Nokia MicrosoftMicrosoft has purchased the mobile phone arm of Nokia, bringing production of the handsets which carry the Windows 8 OS in house. The £4.6billion acquisition was confirmed in the early days of September, with Microsoft’s aim obvious , catch up with Apple and Google, the new tech giants. Is Nokia Microsoft’s latest tool to play catch-up?

In addition to the sale of the handset business, Microsoft will licence patents and mapping services from Nokia, creating an altogether more condensed business with Microsoft in full control of the hardware, software and how to use them.

This is good news for both parties. Nokia’s shares jumped 45% on news of the deal, and they will obviously benefit from the financial boost, in a difficult year which has seen them fall behind to companies such as Apple and Samsung in the handset market.

Microsoft will consolidate control of every aspect of the Windows Phone business, finally taking control of the hardware side of things. The tech giant has been criticised for being slow to move in the mobile market, but they have been making progress in recent months. Bringing the hardware side of the business under their total control will obviously enable them to move things faster and in their own direction, without having to compromise with another company overseas.

Taking all devices into account, Microsoft’s share of the computing market has shrunk from an enormous 95% to just 30%. With much of that change coming due to Microsoft’s slow progress in the rapidly expanding mobile market, Microsoft really have to do something, sooner rather than later.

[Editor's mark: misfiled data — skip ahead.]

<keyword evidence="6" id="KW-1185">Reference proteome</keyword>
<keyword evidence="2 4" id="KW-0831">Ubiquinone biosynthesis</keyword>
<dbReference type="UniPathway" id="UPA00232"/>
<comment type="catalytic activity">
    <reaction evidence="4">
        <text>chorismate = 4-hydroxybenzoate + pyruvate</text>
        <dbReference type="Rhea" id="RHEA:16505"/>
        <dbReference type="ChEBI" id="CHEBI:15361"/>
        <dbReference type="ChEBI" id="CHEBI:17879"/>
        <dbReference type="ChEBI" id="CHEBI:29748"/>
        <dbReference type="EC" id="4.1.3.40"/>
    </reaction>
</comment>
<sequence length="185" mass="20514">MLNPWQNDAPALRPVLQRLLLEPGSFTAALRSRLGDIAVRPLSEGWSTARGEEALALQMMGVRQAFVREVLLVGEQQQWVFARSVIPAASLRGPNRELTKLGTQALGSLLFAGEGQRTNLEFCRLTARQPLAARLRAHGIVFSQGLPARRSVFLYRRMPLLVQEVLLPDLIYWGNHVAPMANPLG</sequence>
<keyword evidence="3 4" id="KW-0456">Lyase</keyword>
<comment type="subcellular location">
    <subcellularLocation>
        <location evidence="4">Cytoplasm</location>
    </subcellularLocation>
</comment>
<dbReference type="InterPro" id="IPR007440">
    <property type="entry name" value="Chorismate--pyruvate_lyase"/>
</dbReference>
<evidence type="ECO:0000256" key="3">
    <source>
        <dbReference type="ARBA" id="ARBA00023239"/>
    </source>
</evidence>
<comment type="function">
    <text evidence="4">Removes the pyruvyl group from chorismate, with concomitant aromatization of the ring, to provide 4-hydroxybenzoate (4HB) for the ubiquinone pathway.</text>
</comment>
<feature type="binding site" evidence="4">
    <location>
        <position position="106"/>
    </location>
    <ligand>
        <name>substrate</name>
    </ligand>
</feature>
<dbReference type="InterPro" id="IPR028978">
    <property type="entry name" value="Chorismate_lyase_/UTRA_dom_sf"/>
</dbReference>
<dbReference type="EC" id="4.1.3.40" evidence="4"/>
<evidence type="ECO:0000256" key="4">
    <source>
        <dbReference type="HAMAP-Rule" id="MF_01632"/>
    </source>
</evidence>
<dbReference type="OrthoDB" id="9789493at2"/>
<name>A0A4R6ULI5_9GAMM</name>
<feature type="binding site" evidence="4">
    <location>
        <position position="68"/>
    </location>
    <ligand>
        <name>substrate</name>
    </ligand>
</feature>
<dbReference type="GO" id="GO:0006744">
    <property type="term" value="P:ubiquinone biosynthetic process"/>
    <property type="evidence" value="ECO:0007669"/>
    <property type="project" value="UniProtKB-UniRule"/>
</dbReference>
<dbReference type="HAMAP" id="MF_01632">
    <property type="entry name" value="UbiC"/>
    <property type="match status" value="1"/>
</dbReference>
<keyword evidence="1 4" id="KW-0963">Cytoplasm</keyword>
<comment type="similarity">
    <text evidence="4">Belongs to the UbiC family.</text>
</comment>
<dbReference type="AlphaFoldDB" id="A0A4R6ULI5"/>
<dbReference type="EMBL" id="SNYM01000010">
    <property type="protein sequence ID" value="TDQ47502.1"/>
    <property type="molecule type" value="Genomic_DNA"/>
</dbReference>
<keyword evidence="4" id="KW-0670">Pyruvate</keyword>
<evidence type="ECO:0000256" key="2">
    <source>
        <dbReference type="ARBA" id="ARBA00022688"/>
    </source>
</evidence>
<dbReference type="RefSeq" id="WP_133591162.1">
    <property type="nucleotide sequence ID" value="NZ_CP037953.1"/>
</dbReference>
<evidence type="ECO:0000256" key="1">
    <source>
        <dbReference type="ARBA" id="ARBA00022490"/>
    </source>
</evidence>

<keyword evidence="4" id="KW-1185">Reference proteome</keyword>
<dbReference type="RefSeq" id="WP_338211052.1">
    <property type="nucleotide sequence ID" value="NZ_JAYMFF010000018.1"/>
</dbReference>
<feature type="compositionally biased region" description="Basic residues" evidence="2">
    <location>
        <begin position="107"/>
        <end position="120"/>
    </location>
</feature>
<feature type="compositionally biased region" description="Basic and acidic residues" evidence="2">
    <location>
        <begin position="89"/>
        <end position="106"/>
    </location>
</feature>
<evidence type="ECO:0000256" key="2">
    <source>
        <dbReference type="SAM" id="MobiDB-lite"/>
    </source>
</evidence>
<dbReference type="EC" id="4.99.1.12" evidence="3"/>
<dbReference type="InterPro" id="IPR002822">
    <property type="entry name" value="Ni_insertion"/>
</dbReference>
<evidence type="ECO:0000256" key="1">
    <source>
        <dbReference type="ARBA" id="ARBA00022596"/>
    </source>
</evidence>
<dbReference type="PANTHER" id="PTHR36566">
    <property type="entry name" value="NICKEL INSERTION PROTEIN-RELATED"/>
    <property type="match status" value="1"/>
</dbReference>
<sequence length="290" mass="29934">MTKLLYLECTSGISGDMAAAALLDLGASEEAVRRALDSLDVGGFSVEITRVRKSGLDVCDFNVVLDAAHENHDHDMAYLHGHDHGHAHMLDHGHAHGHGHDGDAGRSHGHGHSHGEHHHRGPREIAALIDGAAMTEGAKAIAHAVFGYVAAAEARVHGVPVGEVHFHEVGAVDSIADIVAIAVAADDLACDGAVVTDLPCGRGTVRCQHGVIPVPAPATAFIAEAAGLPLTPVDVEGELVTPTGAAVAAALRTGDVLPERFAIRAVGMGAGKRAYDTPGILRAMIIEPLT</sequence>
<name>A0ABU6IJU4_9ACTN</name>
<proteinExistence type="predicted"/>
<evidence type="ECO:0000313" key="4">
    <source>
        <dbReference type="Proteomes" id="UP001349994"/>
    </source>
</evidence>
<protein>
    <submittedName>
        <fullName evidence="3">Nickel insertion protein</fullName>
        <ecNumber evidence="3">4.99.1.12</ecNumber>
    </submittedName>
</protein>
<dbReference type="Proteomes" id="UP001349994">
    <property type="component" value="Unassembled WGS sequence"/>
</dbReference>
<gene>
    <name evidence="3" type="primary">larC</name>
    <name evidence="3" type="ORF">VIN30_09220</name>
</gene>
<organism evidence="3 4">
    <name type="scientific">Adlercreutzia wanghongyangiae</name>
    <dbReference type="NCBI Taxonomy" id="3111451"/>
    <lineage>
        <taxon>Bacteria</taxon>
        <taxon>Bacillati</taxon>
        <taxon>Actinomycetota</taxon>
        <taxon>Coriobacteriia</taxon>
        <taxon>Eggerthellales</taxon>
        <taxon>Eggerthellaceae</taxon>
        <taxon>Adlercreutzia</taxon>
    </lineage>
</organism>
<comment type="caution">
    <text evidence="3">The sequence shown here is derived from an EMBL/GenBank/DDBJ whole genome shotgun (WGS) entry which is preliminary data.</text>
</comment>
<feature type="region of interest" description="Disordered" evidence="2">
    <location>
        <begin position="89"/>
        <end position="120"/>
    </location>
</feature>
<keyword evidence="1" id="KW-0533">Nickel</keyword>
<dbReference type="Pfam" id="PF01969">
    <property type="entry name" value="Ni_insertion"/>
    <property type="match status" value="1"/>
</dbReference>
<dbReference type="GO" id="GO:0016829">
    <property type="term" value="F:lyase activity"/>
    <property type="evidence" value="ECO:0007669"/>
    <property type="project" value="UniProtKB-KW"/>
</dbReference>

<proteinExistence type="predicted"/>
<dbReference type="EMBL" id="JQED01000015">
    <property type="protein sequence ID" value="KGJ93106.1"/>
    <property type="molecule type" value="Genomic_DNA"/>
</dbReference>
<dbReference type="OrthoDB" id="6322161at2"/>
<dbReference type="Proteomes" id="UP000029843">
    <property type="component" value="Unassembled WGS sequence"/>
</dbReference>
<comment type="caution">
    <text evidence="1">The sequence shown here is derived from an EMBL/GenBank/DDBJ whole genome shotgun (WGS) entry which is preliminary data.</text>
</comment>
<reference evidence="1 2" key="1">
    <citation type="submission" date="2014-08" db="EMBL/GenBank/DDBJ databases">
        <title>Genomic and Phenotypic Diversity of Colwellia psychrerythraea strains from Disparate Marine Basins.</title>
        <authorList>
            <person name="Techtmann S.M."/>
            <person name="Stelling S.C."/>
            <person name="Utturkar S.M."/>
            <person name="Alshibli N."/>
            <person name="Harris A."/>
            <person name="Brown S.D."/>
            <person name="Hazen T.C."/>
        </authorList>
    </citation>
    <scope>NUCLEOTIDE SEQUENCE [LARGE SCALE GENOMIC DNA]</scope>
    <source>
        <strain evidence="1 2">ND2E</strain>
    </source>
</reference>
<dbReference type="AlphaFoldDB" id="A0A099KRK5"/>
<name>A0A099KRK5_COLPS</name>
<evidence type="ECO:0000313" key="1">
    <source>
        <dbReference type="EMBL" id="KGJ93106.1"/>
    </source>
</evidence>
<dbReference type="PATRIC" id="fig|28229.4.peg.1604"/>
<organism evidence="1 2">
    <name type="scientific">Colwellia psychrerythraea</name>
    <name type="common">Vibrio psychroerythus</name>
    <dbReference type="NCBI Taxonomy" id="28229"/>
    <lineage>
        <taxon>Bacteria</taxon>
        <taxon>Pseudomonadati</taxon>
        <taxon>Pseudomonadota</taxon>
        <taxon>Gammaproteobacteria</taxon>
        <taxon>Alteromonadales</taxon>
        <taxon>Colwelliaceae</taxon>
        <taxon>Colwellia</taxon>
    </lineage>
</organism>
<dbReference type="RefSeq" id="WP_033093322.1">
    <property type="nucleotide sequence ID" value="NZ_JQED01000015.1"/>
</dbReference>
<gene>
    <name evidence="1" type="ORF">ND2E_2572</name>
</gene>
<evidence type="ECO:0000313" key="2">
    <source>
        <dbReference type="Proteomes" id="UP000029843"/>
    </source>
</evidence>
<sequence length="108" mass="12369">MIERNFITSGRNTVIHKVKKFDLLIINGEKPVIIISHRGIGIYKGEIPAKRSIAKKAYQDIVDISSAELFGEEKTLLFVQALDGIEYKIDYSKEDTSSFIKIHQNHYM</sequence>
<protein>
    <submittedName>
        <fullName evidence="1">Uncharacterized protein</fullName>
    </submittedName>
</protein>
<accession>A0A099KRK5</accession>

By buying Nokia, the focus is obviously on consolidating control over the final product. It might be a gamble, but it’s a necessary one if Microsoft want to pick up steam in the lucrative mobile market. They have to change their slow progress to instant success, or risk seeing their market share decline further as mobile computing continues to grow.

Bringing hardware development in house would help “achieve a tighter integration” according to Manoj Menon, MD of Frost and Sullivan consultants. That can only be a good thing for Microsoft, but is it too little, too late?

Nokia sold close to 54 million units last year. Their market share is declining, but they are still up there with the big players in the handset world. Microsoft’s involvement may turn that decline around , sales of the Microsoft-powered Lumia range rose in that period of decline.

It will be important to strike a balance now that Microsoft owns the second largest handset manufacturer in the world. They can’t simply power them all with Windows before improving the OS , powering a product with declining sales with a slowly growing OS is not a recipe for instant, competitive growth. These are two brands that can’t really afford to inhibit each other, so it must be played perfectly. Figuring out what to do must start back at the beginning. Now Microsoft owns both sides of the mobile business , software and hardware , they can start to develop a more consistent, integrated product, just like Apple did a decade ago.